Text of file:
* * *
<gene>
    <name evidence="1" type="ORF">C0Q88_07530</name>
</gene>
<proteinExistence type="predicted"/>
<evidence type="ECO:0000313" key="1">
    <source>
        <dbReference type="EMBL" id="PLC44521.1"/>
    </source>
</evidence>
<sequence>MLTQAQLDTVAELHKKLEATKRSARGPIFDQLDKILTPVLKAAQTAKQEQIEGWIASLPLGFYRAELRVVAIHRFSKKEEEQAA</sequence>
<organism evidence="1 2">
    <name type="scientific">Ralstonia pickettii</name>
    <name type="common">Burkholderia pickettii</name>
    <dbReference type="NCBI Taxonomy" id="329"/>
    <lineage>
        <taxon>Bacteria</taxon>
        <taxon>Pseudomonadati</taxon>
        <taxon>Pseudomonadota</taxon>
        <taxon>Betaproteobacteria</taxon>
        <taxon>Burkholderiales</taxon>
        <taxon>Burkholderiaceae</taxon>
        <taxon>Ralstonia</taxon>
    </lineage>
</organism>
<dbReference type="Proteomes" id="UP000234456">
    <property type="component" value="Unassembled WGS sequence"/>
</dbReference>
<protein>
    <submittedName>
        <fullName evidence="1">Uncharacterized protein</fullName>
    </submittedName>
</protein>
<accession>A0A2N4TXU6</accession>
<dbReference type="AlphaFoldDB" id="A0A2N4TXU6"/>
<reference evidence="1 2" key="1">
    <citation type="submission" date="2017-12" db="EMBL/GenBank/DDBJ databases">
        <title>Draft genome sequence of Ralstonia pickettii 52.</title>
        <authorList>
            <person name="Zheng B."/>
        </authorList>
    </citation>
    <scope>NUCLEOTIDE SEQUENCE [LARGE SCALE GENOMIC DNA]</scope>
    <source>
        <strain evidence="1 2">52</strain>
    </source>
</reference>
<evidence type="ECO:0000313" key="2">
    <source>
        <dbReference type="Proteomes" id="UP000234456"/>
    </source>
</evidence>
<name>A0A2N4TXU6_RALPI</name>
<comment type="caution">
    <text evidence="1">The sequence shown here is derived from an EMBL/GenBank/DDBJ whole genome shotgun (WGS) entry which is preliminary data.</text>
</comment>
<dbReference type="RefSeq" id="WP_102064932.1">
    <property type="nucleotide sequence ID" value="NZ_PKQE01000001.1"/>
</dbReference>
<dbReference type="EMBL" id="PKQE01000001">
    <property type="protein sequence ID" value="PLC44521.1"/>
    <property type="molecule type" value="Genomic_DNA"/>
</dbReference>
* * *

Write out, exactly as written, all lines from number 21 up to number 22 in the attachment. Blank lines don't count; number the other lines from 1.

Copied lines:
        <taxon>Burkholderiaceae</taxon>
        <taxon>Ralstonia</taxon>